Two fine writers, I read and respect. Two good ABNA pals of mine over the years. Two fine people, it's my pleasure to know.

All that ads up to the nice treat reading this blog has been.

Also, this great was blog presented by another fine ABNA pal, Hart, J . . . forever sans pants. Thanks, Hart.

Kudos to all!

Hart Johnson said...

Alex-it's a big job, for sure. I have a couple friends who know me really well I might be able to do it with. Could only do it for a humorous outcome though.

Blackie-hey, thanks!!!

Hart Johnson said...
This comment has been removed by the author.
Johanna Garth said...

This is such a cool story. I love how writer relationships can build to create something as big as a book together. Speaking of which, the book sounds great too :)

Roland D. Yeomans said...

John and Mary -- great luck with your collaboration. May your sales be high. Hart, I hope your family storm has calmed down a bit. Thanks for visiting my blog. :-)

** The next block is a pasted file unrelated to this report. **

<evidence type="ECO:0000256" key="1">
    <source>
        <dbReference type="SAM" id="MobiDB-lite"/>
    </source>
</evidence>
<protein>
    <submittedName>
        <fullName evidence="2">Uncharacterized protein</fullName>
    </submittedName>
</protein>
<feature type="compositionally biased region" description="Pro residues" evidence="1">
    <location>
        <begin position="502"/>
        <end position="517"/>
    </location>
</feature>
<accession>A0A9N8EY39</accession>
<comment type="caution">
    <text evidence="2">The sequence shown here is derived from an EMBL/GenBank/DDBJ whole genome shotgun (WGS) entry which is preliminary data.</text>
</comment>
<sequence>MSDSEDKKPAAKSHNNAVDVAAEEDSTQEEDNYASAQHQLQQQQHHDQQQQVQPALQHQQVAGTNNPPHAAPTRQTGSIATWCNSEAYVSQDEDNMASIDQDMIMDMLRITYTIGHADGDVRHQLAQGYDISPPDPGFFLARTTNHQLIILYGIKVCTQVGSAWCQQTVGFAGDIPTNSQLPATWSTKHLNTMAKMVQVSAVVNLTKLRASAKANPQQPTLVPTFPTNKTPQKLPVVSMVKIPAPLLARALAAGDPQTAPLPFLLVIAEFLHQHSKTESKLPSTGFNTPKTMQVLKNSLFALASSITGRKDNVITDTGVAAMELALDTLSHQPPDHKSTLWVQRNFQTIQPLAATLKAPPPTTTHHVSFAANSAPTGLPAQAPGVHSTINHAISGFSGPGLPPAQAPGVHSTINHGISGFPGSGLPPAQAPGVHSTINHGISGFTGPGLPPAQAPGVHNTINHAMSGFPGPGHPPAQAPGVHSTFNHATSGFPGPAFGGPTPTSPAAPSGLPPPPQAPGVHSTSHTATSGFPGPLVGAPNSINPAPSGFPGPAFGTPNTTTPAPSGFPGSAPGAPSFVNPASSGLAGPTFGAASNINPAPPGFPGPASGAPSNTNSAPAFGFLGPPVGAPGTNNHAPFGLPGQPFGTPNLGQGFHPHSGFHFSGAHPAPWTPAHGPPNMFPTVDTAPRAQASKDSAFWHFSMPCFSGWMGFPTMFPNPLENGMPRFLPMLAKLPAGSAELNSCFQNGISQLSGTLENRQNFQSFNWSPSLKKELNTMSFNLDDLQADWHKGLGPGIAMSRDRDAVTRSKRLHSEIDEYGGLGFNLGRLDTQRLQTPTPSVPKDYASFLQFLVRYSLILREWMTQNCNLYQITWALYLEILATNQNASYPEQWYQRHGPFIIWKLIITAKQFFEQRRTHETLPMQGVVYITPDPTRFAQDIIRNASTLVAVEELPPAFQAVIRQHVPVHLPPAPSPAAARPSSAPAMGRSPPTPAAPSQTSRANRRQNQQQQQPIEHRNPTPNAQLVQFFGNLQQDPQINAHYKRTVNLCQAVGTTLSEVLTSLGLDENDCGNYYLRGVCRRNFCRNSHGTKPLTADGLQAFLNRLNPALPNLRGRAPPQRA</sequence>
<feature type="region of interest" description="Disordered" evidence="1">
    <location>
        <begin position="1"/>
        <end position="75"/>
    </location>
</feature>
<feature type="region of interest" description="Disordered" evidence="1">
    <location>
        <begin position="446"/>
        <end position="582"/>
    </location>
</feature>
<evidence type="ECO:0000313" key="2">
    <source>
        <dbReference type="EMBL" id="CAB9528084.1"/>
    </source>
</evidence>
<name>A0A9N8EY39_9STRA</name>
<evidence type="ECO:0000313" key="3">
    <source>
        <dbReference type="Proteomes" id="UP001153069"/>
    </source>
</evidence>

Jan Morrison said...

this is a heavenly post, Tartlette, thank you! I have written four plays (3 of them musicals) with a friend. Well, the three musicals I wrote the libretto with my friend Malc but we also had two others (Dawn and Jim) working on the music. So fun. I also write my murder mysteries (the ones I do at hotels) with my two partners, Linda and Kerol. So much fun to write together. A novel? Cool. Cannot wait.

Helena said...

What a wonderful, fun post. I admire both writers and love how they actually got together and began this project. Now, of course, I've got to look up Don Valiente and the other books of both Mary and John. I've also been really intrigued by Billy the Kid after recently seeing a PBS American Experience profile of him.

L.G. Smith said...

Very cool experience. I've done this before for a short story with someone I know only from being online. We talk almost every day by email (never met him or spoke to him on the phone) and one day we started writing a story, tossing it back and forth each day. It was the most ridiculous story I'd ever written, and it was just for fun, but it ended up teaching me a lot about story progression and character development. We had arguments over plot, but shared a lot of laughs over it too.

Best of luck on your collaborative project!